- The Washington Times - Wednesday, December 17, 2014

City leaders in South Pittsburg, Tennessee, say too much time has been devoted to addressing negative messages that have been posted on social media sites — so they’ve voted to ban workers from writing anything bad at all.

And not just city employees.

The South Pittsburg City Commission voted 4-1 for an “all-inclusive” social networking policy, which basically bans a whole sect of people — appointed board members, employees, vendors, volunteers, contracts and all who associate with the local government on official business — from posting anything online that’s deemed negative about the city, the Times Free Press reported.

“It seems like every few meetings, we’re having to address something that’s been on Facebook and created negative publicity,” Commissioner Jeff Powers said in the local newspaper. “This is just an industry standard nowadays.”

The policy applies to postings about the government on blogs, online forum discussions, Facebook and Twitter pages, and videos.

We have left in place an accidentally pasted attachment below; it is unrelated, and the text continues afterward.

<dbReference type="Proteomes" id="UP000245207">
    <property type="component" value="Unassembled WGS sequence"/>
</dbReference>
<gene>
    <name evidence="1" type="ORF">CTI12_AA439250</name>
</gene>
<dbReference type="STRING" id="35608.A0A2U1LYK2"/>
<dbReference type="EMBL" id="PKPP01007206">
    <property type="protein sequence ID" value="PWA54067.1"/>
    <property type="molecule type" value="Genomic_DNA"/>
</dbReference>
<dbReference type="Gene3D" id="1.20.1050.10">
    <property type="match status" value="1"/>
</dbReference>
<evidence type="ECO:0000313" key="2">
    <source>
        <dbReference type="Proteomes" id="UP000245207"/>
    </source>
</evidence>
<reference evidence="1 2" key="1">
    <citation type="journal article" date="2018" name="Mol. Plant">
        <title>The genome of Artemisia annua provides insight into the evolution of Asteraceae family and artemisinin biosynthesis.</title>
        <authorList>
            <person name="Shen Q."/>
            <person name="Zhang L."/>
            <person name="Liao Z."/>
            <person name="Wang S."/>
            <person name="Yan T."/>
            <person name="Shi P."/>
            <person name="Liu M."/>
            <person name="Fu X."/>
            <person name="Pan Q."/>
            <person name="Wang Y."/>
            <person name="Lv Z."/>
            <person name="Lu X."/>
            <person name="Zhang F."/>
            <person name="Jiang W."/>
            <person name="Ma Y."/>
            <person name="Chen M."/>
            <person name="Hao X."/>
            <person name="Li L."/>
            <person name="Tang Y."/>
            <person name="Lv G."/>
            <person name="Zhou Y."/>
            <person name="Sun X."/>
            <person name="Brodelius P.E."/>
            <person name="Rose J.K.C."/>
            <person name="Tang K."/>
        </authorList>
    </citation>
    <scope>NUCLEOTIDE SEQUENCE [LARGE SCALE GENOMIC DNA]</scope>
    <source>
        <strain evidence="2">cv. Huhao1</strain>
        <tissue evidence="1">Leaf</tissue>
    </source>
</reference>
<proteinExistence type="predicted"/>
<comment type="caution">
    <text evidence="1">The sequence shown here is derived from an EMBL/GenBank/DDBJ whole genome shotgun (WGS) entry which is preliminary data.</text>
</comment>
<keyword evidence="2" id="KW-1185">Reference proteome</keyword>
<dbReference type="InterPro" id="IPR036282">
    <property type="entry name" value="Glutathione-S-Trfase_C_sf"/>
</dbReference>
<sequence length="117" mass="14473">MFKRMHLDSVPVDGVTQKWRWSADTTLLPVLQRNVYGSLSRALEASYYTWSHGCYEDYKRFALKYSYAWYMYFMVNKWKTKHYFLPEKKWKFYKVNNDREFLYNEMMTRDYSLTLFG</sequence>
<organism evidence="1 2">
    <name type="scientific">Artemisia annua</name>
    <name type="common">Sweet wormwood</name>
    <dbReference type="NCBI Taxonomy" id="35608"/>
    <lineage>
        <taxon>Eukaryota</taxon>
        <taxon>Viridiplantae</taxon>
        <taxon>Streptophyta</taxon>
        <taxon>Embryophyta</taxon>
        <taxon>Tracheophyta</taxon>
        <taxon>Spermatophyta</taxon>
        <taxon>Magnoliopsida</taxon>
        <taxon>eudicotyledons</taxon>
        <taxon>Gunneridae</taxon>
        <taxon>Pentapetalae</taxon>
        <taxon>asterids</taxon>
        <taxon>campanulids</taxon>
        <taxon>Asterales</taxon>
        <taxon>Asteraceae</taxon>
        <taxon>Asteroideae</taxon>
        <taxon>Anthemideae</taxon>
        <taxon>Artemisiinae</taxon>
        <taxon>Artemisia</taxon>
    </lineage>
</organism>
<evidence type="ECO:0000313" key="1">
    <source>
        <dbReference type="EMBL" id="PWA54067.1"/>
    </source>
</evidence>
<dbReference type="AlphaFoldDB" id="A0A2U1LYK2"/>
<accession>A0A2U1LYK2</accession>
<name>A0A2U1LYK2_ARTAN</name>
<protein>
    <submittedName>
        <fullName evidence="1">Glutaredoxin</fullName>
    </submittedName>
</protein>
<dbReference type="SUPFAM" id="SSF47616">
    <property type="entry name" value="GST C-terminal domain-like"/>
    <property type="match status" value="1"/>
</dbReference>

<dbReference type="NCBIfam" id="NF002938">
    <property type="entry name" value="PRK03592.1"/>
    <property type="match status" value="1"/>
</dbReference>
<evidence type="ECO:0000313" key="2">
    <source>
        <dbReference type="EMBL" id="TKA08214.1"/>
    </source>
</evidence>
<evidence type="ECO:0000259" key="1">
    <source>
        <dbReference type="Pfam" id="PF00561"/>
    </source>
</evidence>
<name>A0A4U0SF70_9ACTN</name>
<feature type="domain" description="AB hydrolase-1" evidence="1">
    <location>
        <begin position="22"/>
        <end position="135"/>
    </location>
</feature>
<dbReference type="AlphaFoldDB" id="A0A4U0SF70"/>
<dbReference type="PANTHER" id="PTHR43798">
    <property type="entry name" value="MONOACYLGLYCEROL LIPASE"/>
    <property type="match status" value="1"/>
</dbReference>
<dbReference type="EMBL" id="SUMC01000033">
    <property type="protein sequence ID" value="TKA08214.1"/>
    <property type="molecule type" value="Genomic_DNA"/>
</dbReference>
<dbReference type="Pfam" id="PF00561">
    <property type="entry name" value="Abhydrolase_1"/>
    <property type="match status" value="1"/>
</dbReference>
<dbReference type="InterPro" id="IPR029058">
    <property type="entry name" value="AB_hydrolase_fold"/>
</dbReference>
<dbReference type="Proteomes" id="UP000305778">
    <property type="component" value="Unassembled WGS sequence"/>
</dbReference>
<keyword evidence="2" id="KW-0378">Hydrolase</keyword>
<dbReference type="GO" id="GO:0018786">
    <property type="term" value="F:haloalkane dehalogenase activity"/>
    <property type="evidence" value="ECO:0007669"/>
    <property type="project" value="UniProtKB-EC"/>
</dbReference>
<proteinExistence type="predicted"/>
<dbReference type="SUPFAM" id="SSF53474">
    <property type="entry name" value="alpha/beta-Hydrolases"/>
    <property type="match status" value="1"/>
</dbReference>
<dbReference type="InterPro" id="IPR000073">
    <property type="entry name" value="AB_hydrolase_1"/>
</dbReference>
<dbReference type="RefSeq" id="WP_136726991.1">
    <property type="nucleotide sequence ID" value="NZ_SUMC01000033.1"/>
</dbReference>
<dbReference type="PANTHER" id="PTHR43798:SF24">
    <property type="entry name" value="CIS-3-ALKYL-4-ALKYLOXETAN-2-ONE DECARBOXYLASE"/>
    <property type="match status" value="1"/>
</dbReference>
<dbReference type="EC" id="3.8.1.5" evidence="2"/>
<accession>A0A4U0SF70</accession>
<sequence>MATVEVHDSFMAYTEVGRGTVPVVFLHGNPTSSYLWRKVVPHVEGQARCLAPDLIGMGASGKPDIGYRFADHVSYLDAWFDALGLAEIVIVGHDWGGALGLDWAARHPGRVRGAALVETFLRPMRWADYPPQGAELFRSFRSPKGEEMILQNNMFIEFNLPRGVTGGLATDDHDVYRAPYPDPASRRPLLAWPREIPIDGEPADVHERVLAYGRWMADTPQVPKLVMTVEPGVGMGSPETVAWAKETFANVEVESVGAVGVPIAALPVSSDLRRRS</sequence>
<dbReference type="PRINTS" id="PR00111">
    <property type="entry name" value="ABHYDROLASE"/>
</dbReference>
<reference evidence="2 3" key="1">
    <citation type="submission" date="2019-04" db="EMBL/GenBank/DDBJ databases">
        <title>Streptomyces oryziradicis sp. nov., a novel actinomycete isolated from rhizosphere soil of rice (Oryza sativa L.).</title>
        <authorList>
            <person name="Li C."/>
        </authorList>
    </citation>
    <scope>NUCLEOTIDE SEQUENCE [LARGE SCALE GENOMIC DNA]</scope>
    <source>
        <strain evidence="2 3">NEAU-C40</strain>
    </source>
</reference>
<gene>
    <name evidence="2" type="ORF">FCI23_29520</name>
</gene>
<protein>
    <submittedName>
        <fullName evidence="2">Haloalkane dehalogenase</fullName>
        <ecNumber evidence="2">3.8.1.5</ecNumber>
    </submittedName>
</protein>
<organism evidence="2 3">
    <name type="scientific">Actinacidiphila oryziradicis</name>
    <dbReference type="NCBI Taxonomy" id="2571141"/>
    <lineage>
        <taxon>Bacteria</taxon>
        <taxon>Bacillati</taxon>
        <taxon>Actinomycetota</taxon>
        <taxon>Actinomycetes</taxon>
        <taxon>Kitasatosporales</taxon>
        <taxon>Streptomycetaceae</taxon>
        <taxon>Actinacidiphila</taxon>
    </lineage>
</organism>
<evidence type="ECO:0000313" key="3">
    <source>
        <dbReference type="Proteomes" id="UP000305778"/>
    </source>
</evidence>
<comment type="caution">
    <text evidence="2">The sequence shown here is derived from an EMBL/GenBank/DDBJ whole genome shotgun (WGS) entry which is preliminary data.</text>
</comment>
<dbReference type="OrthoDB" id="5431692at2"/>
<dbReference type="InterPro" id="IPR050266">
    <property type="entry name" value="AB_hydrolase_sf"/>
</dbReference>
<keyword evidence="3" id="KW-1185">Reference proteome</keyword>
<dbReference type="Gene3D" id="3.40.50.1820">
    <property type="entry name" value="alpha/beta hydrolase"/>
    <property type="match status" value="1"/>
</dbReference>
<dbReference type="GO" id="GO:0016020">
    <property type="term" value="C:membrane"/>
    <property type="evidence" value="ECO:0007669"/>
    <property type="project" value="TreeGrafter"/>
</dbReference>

All city employees will have to sign a form saying they are aware of the new policy — and those who violate its terms can be disciplined, Mr. Powers said, the Times Free Press reported.

“The first thing everyone wants to say is, ‘I can’t post anything on Facebook.’ Well, you can,” Mr. Powers told the newspaper. “Just not [anything] that sheds a negative light on any person, entity, board or things of that nature. You can go ahead and post all you want.”

City attorney Billy Gouger said the policy wasn’t intended as a First Amendment clamp-down.

“What this police tries to do is reconcile that right with other rights,” he said, the Times Free Press reported. “It does, to some extent, limit your ability to criticize or comment in an official capacity.”

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